- Be ready for the four questions every interviewer will ask
- Hone your elevator speech
- Plan your responses to hard questions and know how to pivot back to your message
- Practice really does make perfect
Be ready for the four questions every interviewer will askJust about every interview we've ever done contains four questions:
- What is your issue?
- Why does it matter?
- What do you want done about it?
- What would you say to people who say [insert your opponent's argument here]?
Creating strong answers to these questions will provide you with your basic talking points and make up the core of your message.
Sometimes you may only have 10 or 15 seconds to make your point. In such cases, be sure you've prepared an "elevator speech" using an attention-getting opener followed by the first three questions detailed above.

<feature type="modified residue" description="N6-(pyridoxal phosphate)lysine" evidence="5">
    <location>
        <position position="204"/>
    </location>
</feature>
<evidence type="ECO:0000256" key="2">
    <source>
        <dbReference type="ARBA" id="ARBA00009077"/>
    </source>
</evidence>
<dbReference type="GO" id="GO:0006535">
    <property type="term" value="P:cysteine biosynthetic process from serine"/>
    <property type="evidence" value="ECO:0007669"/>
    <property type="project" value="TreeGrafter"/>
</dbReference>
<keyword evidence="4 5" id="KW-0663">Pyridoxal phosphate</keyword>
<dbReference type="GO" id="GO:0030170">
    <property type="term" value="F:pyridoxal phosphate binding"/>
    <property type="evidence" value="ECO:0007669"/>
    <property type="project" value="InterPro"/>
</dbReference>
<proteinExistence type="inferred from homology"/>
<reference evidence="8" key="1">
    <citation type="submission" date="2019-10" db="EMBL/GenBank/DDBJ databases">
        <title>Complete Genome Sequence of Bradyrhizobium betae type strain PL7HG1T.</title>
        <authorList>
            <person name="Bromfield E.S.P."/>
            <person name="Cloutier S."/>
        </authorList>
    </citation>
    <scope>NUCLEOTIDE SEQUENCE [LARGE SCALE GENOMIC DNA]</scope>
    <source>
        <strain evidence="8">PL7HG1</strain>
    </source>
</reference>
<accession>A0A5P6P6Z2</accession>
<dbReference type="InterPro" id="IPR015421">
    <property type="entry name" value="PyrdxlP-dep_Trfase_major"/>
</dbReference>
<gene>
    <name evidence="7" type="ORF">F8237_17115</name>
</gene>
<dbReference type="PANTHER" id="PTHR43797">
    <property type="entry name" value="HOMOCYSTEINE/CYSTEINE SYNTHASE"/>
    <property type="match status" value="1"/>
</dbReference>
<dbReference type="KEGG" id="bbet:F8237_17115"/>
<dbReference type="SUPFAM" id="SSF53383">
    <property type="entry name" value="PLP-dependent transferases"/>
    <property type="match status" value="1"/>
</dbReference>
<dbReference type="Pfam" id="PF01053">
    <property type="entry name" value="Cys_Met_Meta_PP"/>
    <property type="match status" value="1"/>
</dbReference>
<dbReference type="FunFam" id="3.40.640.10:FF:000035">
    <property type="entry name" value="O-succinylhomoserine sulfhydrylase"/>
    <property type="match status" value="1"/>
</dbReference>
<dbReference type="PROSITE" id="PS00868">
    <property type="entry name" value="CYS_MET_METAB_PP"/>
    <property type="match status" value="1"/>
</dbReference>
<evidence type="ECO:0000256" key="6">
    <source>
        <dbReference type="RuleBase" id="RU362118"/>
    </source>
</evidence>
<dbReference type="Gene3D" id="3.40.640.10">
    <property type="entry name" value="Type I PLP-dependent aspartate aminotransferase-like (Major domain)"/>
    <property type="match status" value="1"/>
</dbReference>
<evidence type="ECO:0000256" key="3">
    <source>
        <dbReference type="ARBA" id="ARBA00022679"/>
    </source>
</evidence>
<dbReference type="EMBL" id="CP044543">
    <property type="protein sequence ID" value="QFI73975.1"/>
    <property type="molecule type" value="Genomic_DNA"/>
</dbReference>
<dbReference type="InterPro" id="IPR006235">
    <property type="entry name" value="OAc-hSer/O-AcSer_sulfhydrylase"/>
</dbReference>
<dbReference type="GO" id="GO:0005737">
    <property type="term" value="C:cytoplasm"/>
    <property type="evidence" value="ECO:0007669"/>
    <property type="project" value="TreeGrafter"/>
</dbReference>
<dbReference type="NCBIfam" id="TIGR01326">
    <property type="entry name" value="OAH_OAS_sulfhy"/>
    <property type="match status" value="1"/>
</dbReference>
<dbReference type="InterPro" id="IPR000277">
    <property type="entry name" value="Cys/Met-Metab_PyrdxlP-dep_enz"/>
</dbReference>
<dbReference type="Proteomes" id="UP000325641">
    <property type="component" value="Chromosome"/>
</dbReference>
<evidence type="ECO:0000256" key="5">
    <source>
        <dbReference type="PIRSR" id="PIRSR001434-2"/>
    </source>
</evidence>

Consider your responses to hard questions and know how to pivot back to your message
If you've ever prepared to speak about a controversial topic, you know there are always those questions in the back of your mind that you hope the reporter doesn't ask. These are the hard questions, and it's critical that you anticipate them ahead of time and plan your response.
At Strategic Alliance, we sit down and create a list of those dreaded questions. Then we throw out all the possible responses we can think of, and choose the most compelling. No matter what our response, however, we always know how to pivot from the question back to our policy goal. Being able to pivot back to your main goal prevents the conversation from heading off-track, and allows you to stay in control of your message.
Once you've got your messaging planned, the last step is practice, practice, and more practice. It can feel pretty awkward to sit in a room with your colleagues while they conduct mock interviews and try to derail the conversation, but you'll be thankful you did when you find yourself live on the radio or in front of a mike being asked the very same questions.